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Bucket Strategy Redux
Old 03-22-2014, 08:00 AM   #1
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Bucket Strategy Redux

We have had a lot of discussions on what's his name's (Burns?) bucket strategy over the years and many of us never could figure out his bucket replenishment approach. This Morningstar article states that some other guy named Evensky created the concept. The MS author offers several model bucket portfolios and links to videos from Evensky and to articles about replenishment. His conclusion from back-testing is that the strategy can work. I haven't actually followed the links since I am in a lazy mood. I am waiting for some of the more detail oriented members to weigh in with full analyses.
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Old 03-22-2014, 08:07 AM   #2
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We have had a lot of discussions on what's his name's (Burns?) bucket strategy...
Ray Lucia: Ray Lucia may have hole in "Buckets of Money" strategy
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Old 03-22-2014, 02:04 PM   #3
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A bucket strategy is useless without a good refill strategy. Something like a short-term cash bucket that is always kept at 8% of your portfolio, for example, is simply a long-term investment in cash. I've heard that Ray Lucia was rather vague about refill strategies.
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Old 03-22-2014, 03:03 PM   #4
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ray was never really explicit other than to say you have 15 years of time.

there really are two approaches. the conservative approach is refill whenever markets are up.

the more aggressive approach is wait until you are near empty giving stocks the greatest length of time to grow.

realize though you can be 85 and 90% equities that way.
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Old 03-24-2014, 09:58 AM   #5
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A bucket strategy is useless without a good refill strategy. Something like a short-term cash bucket that is always kept at 8% of your portfolio, for example, is simply a long-term investment in cash. I've heard that Ray Lucia was rather vague about refill strategies.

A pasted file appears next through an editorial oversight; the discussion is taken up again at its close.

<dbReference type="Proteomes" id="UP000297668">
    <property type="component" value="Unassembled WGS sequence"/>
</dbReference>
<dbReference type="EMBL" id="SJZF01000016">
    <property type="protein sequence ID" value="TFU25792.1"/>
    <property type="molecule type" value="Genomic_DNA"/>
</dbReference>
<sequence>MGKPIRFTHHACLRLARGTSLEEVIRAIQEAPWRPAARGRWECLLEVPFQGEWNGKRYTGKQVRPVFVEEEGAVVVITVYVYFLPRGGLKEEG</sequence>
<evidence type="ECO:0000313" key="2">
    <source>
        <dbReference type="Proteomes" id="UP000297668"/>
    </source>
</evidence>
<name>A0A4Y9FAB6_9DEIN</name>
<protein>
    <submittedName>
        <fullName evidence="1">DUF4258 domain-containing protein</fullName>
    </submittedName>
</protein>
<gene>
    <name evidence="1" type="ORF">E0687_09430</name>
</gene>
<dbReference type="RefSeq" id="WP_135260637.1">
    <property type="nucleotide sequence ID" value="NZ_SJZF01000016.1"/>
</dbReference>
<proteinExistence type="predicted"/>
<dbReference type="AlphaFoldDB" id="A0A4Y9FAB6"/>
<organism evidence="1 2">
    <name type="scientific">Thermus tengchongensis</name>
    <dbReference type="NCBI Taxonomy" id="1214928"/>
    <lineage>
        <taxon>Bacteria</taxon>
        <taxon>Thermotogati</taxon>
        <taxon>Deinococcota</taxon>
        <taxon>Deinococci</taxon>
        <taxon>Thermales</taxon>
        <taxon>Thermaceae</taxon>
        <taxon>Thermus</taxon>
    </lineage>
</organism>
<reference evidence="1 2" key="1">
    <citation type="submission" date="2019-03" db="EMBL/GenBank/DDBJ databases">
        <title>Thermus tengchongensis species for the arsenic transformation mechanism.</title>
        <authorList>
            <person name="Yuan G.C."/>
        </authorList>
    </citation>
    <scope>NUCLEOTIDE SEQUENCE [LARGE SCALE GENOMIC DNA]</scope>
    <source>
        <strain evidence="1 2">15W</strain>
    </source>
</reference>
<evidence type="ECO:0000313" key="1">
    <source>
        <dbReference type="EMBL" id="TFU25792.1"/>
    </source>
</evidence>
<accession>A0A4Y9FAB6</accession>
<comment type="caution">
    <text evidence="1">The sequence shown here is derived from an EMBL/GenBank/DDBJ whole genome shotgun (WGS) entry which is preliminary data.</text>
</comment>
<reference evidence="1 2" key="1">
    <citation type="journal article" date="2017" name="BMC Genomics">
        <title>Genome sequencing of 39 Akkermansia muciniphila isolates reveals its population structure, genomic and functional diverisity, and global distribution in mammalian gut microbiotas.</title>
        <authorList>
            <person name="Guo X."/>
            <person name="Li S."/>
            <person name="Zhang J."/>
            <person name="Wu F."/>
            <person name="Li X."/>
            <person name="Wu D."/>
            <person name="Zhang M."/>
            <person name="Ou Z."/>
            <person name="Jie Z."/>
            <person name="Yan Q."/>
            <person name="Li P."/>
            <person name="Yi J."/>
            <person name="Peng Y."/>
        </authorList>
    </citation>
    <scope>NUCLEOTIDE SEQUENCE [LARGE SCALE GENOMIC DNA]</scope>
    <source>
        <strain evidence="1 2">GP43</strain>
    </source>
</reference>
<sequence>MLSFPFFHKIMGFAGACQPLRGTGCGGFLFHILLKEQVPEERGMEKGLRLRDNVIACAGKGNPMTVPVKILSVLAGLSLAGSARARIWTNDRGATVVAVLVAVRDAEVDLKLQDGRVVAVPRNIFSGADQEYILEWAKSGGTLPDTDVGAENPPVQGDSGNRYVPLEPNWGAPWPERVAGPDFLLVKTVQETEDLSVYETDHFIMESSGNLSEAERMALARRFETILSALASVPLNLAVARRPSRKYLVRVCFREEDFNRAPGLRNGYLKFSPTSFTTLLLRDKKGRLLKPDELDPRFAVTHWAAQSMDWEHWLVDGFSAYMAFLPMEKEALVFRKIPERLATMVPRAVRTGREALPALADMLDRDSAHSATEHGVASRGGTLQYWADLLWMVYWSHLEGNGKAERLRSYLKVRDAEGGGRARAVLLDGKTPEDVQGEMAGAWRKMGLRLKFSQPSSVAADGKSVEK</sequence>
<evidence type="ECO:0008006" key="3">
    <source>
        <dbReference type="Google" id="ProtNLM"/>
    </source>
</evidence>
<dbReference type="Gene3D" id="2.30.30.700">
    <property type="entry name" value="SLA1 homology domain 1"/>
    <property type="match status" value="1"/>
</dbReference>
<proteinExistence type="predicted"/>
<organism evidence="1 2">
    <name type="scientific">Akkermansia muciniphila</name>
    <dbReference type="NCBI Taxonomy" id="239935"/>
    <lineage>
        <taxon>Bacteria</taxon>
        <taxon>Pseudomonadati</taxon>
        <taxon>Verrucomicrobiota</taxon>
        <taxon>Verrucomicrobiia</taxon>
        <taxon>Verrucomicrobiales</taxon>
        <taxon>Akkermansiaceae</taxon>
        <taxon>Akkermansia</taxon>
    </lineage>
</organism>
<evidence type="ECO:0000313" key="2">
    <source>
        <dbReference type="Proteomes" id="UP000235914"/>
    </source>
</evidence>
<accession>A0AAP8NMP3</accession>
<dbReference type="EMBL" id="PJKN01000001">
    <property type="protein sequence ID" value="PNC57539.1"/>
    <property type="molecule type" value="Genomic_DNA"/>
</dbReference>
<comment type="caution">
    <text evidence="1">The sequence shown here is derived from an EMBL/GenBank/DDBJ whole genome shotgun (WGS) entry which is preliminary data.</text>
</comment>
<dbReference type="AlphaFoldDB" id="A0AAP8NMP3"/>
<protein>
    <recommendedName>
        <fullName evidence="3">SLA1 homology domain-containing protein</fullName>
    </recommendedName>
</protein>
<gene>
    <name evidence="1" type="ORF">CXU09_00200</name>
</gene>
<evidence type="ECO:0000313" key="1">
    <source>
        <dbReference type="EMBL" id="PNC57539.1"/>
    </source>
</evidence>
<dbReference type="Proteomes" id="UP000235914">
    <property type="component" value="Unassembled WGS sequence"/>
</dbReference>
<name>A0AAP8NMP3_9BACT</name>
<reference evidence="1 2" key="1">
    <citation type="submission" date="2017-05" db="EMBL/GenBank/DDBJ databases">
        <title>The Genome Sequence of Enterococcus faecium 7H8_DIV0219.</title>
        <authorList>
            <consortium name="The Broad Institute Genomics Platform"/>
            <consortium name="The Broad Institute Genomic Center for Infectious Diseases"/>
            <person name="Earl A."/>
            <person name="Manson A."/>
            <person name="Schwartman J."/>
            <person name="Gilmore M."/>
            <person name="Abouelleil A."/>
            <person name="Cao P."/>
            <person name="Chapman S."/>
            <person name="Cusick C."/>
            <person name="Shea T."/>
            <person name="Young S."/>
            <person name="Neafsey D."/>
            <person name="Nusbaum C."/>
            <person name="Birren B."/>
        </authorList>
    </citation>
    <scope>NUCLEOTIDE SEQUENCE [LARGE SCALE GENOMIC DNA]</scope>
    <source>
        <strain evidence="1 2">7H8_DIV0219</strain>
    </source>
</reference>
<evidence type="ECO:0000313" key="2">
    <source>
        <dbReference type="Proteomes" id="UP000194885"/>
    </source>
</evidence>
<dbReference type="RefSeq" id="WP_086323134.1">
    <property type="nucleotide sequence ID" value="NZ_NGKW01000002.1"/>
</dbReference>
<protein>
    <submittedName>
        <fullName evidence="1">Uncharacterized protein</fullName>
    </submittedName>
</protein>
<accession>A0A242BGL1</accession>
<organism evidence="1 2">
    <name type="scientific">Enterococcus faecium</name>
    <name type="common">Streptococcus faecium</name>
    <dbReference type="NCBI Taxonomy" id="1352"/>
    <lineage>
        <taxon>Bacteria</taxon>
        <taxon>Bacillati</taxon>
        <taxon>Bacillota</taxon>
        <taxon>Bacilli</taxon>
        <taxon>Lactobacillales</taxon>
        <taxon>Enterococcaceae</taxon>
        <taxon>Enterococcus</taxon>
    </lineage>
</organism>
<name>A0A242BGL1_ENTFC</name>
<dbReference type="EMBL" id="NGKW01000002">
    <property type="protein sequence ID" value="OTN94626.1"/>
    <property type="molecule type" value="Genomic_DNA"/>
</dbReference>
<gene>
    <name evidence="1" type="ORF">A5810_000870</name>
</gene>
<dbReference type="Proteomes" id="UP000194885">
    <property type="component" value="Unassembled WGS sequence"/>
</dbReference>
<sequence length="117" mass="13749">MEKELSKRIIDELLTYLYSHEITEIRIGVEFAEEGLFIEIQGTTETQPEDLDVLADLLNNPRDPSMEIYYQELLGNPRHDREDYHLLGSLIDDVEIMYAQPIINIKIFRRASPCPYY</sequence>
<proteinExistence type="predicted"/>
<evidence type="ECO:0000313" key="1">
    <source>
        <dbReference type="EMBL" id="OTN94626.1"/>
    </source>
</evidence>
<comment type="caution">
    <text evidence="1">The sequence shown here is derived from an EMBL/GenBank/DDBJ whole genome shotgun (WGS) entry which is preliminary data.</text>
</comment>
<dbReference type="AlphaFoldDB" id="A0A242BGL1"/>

Indeed. The second reason that Cash Bucket strategy doesn't work is that there is no refill strategy that works well. The first reason is that your AA is heavy with cash.

Here's a spreadsheet I made to investigate. It has several different refill strategies. If anyone has another suggestion for refill method, I'd be happy to add it.

https://www.dropbox.com/s/xf4ma5blug...cket_rules.xls

After playing with it, it became clear that the only reason people write columns about the "success" of a cash-bucket is that they only look at a the first couple or three years. And the examples get hopelessly obfuscated by trying to include details of rebalancing in with the cash bucket mechanics. The recent M* article had this failing.
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Old 03-24-2014, 12:13 PM   #6
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Indeed. The second reason that Cash Bucket strategy doesn't work is that there is no refill strategy that works well. The first reason is that your AA is heavy with cash.

Here's a spreadsheet I made to investigate. It has several different refill strategies. If anyone has another suggestion for refill method, I'd be happy to add it.

https://www.dropbox.com/s/xf4ma5blug...cket_rules.xls

After playing with it, it became clear that the only reason people write columns about the "success" of a cash-bucket is that they only look at a the first couple or three years. And the examples get hopelessly obfuscated by trying to include details of rebalancing in with the cash bucket mechanics. The recent M* article had this failing.
Great, I'll play around with it.

I do have a cash bucket strategy for retirement. I raise cash for spending when my portfolio hits target levels. Pretty much that's the projected portfolio value at the start of each year. So if I sell equities for cash, it is per the retirement plan, though potentially early. If I don't hit the trigger points and don't have enough cash I sell as needed to meet expenses, basically month to month. If I have excess cash and the market is down 20% or more I'll think of buying equities.

So if the cash is a drag on my portfolio it's only because things are going well in the first place. If my portfolio is not doing well I most likely have no cash in the bucket and no drag, or maybe cash that can be reinvested. My small attempt at being a little conservative with an otherwise 100% equity portfolio.
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Old 03-24-2014, 05:13 PM   #7
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For what it is worth, Harold Evensky is a well respected financial planner. I've seen him quoted numerous times in Money magazine and I've seen him on Consuelo Mack's Wealthtrack series on PBS. He is also a prolific author in the CFP circles. I take what he says seriously.
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Old 03-24-2014, 05:22 PM   #8
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Christine Benz over at M* has run several reasonable looking scenarios with the bucket strategy and they include replenishing, so look to her articles for some good "how to" ideas.